On his way to (almost) celebrity, Jensen shares his childhood run-ins with rock-listening, southern California classmates, who tell him that “rap is for black people,” and then recounts his record-breaking rap battling streak on popular radio contest The Roll Call a run that caught the eye of a music industry hungry for new rap voices in the early 00s. He also introduces his rap partner, Rickye, who constitutes the second half of their group XTra Large; his supportive mom, who performs with him onstage; and the soon-to-be-household-name artists he records with, including Kanye West, Redman, Fabolous, Mya, and will.i.am. Finally, he reveals why his album never saw the light of day (two words: Slim Shady), the downward spiral he suffered after, and what he found instead of rap glory.
Full of rollicking stories from his closebrush with fame, Karp s hilarious memoir is the ultimate fish-out-of-water story about a guy who follows an unlikely passion trying to crack the rap game despite what everyone else says. It s “30 Rock” for the rap set; “8 Mile” for the suburbs; and quite the journey for a white kid from the valley.
A down-home Southern cookbook by one of the founding members of the platinum-selling country music band Little Big Town and star of the popular cable show Kimberly’s Simply Southern.Kimberly Schlapman is the girl next door. She’s also an award-winning Nashville superstar and the popular host of Kimberly’s Simply Southern, her delightful hit television cooking series.Fans have fallen for Kimberly’s easy confidence in the kitchen and effortless way she entertains. They love her cooking the same way they’ve swooned over her high harmonies singing with country music powerhouse Little Big Town.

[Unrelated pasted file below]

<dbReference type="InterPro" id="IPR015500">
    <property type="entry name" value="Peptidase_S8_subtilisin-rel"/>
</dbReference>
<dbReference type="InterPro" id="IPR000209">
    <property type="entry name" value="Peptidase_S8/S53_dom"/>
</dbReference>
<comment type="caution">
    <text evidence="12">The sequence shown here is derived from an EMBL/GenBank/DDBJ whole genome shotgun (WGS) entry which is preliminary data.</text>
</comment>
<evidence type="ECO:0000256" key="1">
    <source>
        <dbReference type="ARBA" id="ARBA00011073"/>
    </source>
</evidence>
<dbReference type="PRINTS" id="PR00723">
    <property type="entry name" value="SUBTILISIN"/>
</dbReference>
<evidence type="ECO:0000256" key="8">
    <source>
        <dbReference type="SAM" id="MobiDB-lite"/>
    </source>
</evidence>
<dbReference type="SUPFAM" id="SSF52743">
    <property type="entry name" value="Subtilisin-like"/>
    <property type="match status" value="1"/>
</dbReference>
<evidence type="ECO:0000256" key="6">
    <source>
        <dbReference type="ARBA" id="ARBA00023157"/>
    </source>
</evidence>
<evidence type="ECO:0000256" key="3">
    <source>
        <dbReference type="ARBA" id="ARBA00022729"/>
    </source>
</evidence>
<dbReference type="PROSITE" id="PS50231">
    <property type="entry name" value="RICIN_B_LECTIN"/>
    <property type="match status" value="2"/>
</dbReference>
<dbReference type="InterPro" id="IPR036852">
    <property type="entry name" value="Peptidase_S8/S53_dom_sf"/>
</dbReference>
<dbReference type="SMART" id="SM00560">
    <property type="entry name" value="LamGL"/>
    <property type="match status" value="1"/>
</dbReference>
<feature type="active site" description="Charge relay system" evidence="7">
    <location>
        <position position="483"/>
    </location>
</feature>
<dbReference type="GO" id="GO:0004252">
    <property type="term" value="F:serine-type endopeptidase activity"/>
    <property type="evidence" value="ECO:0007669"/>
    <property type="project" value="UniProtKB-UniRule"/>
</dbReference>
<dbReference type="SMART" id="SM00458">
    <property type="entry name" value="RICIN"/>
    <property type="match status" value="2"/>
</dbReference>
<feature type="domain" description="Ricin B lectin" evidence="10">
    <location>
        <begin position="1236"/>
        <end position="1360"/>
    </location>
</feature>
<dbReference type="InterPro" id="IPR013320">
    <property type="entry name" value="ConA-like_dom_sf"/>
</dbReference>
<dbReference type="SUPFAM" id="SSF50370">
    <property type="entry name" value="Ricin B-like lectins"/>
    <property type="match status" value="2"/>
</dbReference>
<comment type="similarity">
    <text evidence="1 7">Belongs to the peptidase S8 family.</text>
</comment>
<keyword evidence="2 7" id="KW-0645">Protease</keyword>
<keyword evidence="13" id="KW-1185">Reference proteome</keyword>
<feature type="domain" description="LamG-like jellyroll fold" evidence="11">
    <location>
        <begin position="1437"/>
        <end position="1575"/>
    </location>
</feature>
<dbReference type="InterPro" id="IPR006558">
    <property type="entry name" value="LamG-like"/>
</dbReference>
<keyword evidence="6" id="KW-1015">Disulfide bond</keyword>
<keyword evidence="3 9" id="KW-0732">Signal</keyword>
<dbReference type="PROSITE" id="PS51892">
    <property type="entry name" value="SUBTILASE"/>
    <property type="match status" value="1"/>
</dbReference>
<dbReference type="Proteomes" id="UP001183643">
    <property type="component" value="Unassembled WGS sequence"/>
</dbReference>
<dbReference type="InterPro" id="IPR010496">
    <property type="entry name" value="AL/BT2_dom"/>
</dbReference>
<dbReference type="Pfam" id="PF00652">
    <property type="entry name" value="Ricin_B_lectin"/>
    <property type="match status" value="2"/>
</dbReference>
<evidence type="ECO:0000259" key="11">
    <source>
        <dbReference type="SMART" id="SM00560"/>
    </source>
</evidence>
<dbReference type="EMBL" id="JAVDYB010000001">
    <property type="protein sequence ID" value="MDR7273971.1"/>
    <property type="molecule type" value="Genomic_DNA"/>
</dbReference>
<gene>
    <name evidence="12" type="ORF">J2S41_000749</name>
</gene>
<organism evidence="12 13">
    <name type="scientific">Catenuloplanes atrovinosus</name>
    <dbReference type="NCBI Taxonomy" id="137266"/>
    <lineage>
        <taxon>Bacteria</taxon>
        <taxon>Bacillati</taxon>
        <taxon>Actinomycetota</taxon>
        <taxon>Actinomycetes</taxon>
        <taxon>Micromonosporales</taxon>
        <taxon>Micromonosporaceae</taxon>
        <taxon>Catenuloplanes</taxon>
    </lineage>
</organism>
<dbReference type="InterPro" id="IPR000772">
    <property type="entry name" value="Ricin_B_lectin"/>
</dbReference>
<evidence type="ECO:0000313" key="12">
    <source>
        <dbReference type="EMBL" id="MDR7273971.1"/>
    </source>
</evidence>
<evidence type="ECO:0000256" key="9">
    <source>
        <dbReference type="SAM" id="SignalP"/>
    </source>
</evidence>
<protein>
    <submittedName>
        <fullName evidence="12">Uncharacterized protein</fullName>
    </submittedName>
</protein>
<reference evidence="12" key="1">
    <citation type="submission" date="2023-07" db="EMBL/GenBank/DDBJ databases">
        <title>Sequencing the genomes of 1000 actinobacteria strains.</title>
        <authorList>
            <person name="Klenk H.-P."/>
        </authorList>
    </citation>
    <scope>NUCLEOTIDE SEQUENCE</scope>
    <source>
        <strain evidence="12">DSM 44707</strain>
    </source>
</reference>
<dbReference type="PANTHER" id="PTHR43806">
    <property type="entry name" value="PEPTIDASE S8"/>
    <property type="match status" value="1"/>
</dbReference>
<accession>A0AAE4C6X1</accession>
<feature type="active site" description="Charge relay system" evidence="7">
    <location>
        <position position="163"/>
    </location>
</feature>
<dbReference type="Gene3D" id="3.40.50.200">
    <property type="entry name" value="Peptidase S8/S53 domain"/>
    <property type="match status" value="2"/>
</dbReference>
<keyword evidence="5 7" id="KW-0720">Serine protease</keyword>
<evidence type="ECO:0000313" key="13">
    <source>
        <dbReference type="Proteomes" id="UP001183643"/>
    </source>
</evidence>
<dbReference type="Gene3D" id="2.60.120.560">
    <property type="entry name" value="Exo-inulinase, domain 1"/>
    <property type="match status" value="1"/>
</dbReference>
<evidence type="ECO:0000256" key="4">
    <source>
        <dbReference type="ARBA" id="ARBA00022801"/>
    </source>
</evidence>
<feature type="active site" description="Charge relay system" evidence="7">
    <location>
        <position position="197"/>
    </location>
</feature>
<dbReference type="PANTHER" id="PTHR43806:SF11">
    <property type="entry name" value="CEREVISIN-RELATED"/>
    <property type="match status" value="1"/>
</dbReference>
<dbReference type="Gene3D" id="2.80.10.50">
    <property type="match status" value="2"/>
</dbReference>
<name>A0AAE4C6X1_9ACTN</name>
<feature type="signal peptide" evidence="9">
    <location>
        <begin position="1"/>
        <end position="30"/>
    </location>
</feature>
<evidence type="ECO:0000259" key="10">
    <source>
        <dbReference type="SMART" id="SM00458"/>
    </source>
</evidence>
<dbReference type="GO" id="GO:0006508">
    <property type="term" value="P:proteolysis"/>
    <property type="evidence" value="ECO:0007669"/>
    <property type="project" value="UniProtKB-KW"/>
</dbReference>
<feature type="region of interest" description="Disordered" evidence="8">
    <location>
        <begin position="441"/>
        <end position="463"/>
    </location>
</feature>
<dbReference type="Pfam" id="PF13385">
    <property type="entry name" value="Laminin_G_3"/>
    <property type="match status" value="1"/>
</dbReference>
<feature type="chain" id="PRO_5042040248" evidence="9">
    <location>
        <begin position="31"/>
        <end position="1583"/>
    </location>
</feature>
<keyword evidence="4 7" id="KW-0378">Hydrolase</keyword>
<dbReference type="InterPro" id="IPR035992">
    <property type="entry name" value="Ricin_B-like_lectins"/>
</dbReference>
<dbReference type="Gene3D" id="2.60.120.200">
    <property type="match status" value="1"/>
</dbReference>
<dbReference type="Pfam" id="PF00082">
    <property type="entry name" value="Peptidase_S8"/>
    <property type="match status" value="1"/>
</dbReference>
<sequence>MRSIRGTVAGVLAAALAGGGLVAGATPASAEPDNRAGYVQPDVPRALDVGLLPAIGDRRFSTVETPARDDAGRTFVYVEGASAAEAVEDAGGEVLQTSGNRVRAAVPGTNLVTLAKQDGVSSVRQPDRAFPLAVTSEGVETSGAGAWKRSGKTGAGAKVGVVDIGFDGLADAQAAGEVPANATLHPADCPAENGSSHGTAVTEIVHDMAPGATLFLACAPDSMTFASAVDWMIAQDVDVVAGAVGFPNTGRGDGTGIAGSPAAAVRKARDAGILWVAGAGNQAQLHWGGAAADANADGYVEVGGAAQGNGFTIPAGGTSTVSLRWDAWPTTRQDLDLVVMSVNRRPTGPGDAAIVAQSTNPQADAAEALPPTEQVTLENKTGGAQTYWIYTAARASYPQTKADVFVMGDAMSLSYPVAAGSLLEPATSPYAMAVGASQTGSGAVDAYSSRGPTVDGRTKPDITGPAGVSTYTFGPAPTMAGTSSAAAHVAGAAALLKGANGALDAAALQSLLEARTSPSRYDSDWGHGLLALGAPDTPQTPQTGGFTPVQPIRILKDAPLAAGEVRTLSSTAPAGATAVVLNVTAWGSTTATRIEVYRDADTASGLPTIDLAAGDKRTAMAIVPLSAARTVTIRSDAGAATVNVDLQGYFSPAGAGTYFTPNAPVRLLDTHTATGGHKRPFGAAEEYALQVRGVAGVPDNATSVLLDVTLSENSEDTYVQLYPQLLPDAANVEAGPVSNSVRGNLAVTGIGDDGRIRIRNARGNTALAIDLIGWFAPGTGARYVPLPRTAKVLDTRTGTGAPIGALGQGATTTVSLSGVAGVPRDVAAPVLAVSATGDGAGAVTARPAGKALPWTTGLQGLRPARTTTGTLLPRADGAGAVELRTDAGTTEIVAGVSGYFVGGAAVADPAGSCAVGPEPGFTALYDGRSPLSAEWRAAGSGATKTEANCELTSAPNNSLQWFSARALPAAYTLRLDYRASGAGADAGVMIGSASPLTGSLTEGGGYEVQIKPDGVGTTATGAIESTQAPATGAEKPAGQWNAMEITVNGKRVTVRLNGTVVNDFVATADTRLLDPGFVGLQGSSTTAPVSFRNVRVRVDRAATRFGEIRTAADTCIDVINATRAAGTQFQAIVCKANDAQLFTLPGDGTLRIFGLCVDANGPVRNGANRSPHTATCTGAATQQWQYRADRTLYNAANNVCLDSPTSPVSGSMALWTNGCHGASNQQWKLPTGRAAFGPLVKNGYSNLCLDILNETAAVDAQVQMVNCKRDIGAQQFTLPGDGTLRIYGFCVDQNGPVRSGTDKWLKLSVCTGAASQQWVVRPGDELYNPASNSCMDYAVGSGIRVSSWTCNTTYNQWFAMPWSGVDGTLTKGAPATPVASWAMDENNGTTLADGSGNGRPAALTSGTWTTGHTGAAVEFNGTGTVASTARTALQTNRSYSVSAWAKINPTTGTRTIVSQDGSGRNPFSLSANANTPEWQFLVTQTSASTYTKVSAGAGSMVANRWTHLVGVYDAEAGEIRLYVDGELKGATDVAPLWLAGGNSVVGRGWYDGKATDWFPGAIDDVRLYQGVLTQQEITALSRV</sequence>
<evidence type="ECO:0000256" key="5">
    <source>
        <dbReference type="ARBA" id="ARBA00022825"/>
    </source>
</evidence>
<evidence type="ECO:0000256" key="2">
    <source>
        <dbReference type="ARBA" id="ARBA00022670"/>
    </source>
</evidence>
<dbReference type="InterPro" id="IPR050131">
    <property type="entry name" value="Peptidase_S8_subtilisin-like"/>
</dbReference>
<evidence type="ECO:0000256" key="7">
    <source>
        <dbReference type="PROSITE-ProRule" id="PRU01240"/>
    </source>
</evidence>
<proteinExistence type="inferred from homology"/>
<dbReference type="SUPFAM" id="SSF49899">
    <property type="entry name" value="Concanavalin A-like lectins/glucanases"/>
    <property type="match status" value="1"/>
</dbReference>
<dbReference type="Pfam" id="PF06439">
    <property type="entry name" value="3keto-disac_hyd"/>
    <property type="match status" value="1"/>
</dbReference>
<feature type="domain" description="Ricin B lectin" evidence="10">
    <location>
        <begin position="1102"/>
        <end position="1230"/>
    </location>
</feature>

This passionate and provocative book tells the complete story of black music in the last fifty years, and in doing so outlines the perilous position of black culture within white American society. In a fast-paced narrative, Nelson George s book chronicles the rise and fall of race music and its transformation into the R&B that eventually dominated the airwaves only to find itself diluted and submerged as crossover music."
Showing 1–24 of 68 results